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The Feldsee (also Feldbergsee) is a lake in southern Baden-Württemberg at the foot of the Feldberg east of Freiburg im Breisgau in Germany. It is part of the Southern Black Forest Nature Park.

Geology and earth history

The Feldsee is a tarn, around 97,500 m2 in area and up to 32 metres deep. It was formed by glaciers of the last Ice Age.[1] The largest tarn in the Black Forest, it is hemmed in on three sides by steep mountainsides up to 300 metres high. It is almost circular and has a diameter of between 350 and 370 metres. This area of highland at a height of 1,100 m, which is open to the northeast, enabled it to amass and retain the huge quantities of snow that were the cause of this armchair-shaped terrain with its steep back face, level floor and embankment of moraine at the front. The lake formed after the melting of the ice sheet behind the lines of heaped-up glacial debris.[2] The Seebach stream, which rises between the Feldberg and Seebuck in the Grüble, flows through the Feldsee, tumbling over the Feldsee Waterfall on the wall of the cirque, eventually becoming the Gutach at the far side of the Titisee. For several hundred thousand years this was the upper course of the ancient Danube (Urdonau), which flowed into the present-day Danube near Immendingen and, for the last several ten thousand years has formed a headstream of the Wutach, which flows into the Rhine.

Below the Feldsee, between the heaps of moraine, used to be another, smaller lake that, through the formation of peat[2] has silted up to become the present-day, botanically valuable bog of Feldseemoor.

Nature conservation

Currently there is a general ban on bathing in the Feldsee. This is in order to protect a rare underwater fern, the spiny quillwort (Isoetes echinospora), that thrives in water 1–2 metres deep and only occurs in Germany in the Feldsee and Lake Titisee.[3] This plant grows in lakes with cool, very clear water that are low in nutrients.[4] Around the Feldsee is a so-called Bannwald. This mixed forest is also protected and is allowed to grow naturally. It has been protected since 1937 and is the oldest nature reserve in Baden-Württemberg.[5] The Feldsee Crags (Feldseefelsen) are out of bounds to climbers. The Feldberg rangers enforce these rules strictly. There are rare plants here like the alpine sow-thistle, Turk's cap lily, wolfsbane and sundew.[6]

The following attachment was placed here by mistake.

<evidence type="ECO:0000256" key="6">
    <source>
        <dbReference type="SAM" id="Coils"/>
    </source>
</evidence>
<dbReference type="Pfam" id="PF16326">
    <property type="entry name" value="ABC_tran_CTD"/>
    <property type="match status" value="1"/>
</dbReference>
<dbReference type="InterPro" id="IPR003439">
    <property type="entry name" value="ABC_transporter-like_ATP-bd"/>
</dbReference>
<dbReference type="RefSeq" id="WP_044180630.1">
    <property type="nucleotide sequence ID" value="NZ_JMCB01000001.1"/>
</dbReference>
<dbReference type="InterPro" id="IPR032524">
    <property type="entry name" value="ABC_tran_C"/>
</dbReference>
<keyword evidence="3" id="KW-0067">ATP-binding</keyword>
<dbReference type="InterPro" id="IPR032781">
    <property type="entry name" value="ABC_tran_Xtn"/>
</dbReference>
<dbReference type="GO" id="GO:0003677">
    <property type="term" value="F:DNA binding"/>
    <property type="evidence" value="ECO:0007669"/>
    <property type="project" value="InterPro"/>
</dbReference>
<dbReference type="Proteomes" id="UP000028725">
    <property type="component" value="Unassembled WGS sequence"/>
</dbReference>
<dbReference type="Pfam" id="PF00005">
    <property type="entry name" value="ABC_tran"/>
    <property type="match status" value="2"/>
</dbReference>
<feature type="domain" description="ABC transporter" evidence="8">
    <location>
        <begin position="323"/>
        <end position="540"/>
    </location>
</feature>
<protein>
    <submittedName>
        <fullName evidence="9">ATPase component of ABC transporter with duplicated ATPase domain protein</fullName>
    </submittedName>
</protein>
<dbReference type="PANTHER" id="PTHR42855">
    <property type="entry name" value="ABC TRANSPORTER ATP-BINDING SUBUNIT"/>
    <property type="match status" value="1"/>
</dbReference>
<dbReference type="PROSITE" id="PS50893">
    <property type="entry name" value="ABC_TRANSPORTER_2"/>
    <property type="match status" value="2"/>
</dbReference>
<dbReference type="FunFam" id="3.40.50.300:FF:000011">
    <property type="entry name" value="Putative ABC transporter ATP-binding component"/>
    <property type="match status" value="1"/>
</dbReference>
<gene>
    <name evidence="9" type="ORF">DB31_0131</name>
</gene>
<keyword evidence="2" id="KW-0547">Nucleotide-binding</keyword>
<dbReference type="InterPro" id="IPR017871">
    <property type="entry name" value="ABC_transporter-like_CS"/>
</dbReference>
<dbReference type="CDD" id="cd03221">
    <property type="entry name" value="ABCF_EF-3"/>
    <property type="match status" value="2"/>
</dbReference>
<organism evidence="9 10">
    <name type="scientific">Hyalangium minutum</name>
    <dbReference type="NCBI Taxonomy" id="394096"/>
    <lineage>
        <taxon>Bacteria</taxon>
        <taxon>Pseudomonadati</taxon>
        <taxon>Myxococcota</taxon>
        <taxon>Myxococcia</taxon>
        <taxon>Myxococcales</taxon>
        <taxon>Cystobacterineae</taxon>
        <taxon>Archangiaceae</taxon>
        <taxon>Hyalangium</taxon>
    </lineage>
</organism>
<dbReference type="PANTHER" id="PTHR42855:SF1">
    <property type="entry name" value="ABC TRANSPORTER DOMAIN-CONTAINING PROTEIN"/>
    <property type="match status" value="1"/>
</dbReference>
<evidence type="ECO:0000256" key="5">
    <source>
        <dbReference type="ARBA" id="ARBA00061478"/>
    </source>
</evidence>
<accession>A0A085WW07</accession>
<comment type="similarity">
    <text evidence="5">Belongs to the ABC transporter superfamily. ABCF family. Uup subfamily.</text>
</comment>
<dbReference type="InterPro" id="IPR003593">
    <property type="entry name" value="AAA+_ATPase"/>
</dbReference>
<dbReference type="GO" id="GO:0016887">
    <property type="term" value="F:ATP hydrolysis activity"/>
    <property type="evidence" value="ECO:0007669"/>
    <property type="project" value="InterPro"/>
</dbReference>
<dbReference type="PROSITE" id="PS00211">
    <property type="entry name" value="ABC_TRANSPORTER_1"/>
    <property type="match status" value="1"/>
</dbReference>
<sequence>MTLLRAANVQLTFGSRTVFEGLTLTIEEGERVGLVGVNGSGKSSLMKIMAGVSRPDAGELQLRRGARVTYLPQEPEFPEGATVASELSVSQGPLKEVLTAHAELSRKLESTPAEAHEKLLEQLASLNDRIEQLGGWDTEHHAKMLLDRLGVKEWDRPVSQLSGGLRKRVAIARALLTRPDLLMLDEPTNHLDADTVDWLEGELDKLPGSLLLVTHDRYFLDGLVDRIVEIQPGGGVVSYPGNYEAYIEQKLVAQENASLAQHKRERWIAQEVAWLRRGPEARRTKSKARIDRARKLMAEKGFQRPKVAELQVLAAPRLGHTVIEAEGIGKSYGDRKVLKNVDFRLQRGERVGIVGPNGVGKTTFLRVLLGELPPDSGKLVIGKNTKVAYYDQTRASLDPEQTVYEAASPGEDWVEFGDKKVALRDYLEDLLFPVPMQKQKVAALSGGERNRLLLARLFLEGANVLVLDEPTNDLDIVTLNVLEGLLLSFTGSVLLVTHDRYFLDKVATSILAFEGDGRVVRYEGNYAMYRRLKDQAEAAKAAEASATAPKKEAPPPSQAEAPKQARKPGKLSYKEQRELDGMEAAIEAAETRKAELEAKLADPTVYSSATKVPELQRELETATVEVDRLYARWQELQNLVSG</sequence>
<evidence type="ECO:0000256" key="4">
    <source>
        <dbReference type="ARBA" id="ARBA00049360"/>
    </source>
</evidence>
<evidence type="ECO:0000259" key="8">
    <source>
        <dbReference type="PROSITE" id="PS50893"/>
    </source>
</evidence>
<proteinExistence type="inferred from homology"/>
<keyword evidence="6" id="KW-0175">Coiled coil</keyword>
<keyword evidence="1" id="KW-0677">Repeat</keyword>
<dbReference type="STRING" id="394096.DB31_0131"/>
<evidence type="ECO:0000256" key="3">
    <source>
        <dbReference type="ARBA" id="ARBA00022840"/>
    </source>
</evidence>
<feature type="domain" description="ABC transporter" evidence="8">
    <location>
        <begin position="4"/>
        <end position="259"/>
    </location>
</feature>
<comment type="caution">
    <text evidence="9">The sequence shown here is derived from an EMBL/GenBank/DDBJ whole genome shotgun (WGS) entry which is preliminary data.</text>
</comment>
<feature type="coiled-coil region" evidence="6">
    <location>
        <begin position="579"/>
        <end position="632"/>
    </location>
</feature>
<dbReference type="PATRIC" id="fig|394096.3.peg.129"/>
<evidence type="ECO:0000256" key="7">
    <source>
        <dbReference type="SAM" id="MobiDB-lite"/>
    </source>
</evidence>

Access

There are no roads to the Feldsee; it can only be accessed on foot or by bicycle. The nearest car parks are 3–4 km away in Feldberg-Bärental (Wanderparkplatz Kunzenmoos), and on the Feldberg. The Feldsee is easily reached by bicycle from Alpersbach via the Rinken. The lake can be circumnavigated on a well-prepared path. 490 metres east of the Feldsee is the 300-year-old Raimartihof inn.

References

  1. ^ Der Feldberg im Schwarzwald, Karl Müller L. Bielefeld, 1948
  2. ^ a b Dr. Wolfgang Fleck, Landesamt für Geologie, Rohstoffe und Bergbau Archived 2014-04-07 at the Wayback Machine.
  3. ^ Information board by the Feldsee. Verified on 26 Aug 2015.
  4. ^ Planet Wissen Brachsenkraut, Lena Ganschow, dated 1 June 2009, retrieved 20 October 2011
  5. ^ Naturschutzgroßprojekt Feldberg-Belchen-Oberes Wiesental Teilgebiet Feldberg
  6. ^ Zu Besuch in der Wildnis, Badische Zeitung, Regine Ounas-Kräusel, 25 July 2011, retrieved 20 October 2011

Literature

  • Der Feldberg im Schwarzwald. Subalpine Insel im Mittelgebirge; mit Beiträgen von A. Bogenrieder, E. Liehl, E. Oberdorfer, G. Osche, W. Wimmenauer et al. (Photography: H. & K. Rasbach). – publ.: Landesanstalt für Umweltschutz Baden-Württemberg, Karlsruhe, 1982, (vergr.)
  • Der Schwarzwald. Beiträge zur Landeskunde; eds.: E. Liehl & W. D. Sick – 2nd edn., Verlag Konkordia, Bühl 1982, (vergr.)
  • August Vetter: Feldberg im Schwarzwald, Selbstverlag der Gemeinde Feldberg (Schwarzwald), 1982/1996

External links